Learn about airports and how they are categorized by the FAA. Airports influence the classification of airspace, so a good grasp of this knowledge is essential for safe and authorized drone operations.
Airports, along with the airspace and air traffic control facilities, constitute the National Airspace System or NAS. This ecosystem of assets, personnel and regulations forms one of the most complex aviation systems in the world.
Every Flight to the Future lesson has seven segments that take you through a Mind Expanding Journey.
– Required reading
The National Airspace System, or the NAS, provides pilots with various standard procedures that must be meticulously followed to execute any flight plan with a high degree of compliance.
In regard to this, we will study airspace classification, operating requirements and potential flight restrictions imposed by external factors.
There are two main categories of airspace, namely regulatory and nonregulatory. Within each there are four types: controlled, uncontrolled, special use and other airspace.
The complexity or density of aircraft traffic determines the exact airspace classification, as does also the nature of the operations conducted within that airspace and the level of safety required for aerial operations.
Being able to successfully identify the class of airspace in which a pilot is to deploy a drone is imperative, as to be aware of the exact requirements and restrictions placed upon drone deployment within that area and avoid unnecessary safety risks.
The National Airspace System or NAS, is the network of United States airspace, air navigation facilities, services, airports, regulations, procedures, technical information, human resources, and material shared jointly between the Federal Aviation Administration (FAA) and the military.
The NAS is divided into categories and classified by complexity, density, type of operations, level of safety required, and national and public interest.
To conform to international aviation standards, the FAA adopts the primary elements of the classification system developed by the International Civil Aviation Organization (ICAO).
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In order for commercial drone operations to grow to their potential, UAS providers need access to the National Airspace System.
Routine access to the NAS, at present, remains unrealized for UAV operations.
UAV applications are increasingly in complexity and innovation. There is an increasing need to fly unmanned aircraft systems (UAS) in the National Airspace System (NAS) to perform missions of vital importance to national security, emergency management, industry, science and commerce.
The FAA, along with the Department of Defense (DoD) and NASA have undertaken several key initiatives to deliver this transformation.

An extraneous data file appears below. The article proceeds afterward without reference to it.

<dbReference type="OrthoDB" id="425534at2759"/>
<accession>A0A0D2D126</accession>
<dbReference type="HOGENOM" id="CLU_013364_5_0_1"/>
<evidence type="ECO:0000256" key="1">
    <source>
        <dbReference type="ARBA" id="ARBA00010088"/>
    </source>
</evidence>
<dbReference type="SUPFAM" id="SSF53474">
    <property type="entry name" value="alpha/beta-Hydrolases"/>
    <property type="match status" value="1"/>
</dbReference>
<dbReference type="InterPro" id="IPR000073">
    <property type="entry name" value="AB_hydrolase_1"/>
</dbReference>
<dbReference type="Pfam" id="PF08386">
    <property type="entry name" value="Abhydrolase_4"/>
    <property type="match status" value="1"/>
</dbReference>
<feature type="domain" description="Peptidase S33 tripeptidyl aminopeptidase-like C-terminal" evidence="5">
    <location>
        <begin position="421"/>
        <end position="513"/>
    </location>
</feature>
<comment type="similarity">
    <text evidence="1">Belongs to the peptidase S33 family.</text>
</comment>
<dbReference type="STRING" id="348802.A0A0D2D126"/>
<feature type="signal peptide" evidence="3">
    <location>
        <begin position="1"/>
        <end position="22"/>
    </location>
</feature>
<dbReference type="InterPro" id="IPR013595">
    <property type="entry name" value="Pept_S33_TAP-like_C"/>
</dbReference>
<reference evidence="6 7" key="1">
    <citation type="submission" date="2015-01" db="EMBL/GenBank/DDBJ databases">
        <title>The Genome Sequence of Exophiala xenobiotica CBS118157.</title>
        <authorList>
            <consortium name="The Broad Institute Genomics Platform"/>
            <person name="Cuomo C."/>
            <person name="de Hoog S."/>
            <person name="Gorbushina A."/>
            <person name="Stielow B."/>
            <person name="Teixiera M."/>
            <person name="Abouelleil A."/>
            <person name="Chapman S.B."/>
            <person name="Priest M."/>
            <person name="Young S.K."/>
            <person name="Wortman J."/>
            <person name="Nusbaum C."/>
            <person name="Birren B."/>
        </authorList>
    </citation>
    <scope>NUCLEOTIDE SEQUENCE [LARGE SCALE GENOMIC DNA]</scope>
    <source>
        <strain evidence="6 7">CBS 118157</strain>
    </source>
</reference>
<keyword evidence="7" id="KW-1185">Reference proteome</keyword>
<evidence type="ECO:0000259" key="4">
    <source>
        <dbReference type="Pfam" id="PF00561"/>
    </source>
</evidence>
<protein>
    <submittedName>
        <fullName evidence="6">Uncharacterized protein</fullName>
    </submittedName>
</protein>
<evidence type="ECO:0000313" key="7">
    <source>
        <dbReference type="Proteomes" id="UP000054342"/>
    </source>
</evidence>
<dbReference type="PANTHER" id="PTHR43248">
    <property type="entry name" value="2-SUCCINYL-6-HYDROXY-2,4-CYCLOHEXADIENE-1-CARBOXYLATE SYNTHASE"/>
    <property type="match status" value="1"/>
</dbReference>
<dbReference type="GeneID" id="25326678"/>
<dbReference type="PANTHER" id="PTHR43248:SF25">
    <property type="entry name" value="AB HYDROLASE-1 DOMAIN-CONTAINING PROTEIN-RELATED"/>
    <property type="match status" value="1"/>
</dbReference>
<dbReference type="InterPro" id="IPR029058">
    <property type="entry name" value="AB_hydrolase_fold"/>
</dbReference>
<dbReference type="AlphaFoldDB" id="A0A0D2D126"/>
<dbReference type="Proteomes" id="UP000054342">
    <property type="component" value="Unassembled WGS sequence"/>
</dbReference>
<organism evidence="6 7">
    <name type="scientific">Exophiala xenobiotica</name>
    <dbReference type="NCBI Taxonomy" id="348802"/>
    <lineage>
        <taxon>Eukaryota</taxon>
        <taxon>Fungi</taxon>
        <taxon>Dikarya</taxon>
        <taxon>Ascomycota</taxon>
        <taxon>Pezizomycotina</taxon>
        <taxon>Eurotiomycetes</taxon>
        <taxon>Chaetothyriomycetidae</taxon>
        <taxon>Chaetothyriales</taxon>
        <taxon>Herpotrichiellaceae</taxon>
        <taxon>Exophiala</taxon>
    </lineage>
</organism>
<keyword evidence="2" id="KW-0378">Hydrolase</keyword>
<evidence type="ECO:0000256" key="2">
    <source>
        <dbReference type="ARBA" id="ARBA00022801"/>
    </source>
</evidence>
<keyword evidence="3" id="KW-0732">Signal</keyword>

However, in order to facilitate this, integrating UAV operations into the NAS is also a key responsibility of drone pilots. They are required to operate safely and to execute missions that are in compliance with the Federal rules that govern the National Airspace System.
Watch the teaser
There are over a dozen passenger drone manufacturers around the world at present. With a variety of design approaches, a number of models have been put to use in the real world.
Passenger Air Vehicle (PAV)
Aurora Flight Sciences is a Boeing company, that has developed an autonomous passenger drone with a unique design.
There are two and four seat variants of the PAV, which is fully electric and designed for a range of up to fifty miles. This system may become available in selected areas within the next few years.
The National Airspace System (NAS) is formed by the airspace, navigation facilities and airports of the United States, being jointly managed by the FAA and the DoD.
It consists of associated information, services, rules, regulations, policies, procedures, personnel and equipment, including components shared jointly with the military.
As a UAV Pilot, you are required to have a working knowledge of how to operate safely while being in compliance with the Federal rules governing airports and the National Airspace System.
Drone flight operations for line of sight and below 400’ AGL, in the National Airspace System, are conducted by Visual Flight Rules (VFR), which govern the FAA’s “see and avoid” mandate regarding obstacles such as people, terrain, manmade structures and other airborne vehicles.
– Making Skies Safe for Unmanned Aircraft
– NASA’s Vision for Transformative Aeronautics
– NASA, Partners Work with FAA to Develop UAS Road Map
– Designation of Class A, B, C, D and E Airspace Areas; Air Traffic Service Routes; and Reporting Points: 14 CFR part 71.
– Systems Enables Drone Operators to Detect and Avoid Other Aircraft
– DoD National Airspace System (NAS)
For advanced readers
– Pilot’s Handbook of Aeronautical Knowledge
Under Part 107, which record listed is not one you should maintain as a UAV/Drone Pilot?
– The proof of no adverse flight control effects or adverse weight and balance issues.
– The price of your UAV/Drone.
– Maintaining a hardcopy and/or electronic logbook of all periodic inspections, maintenance, preventative maintenance.
– Repairs, and alterations performed on the UAV / Drone.
Ten multiple choice questions. An 80% score is needed to advance to the next lesson.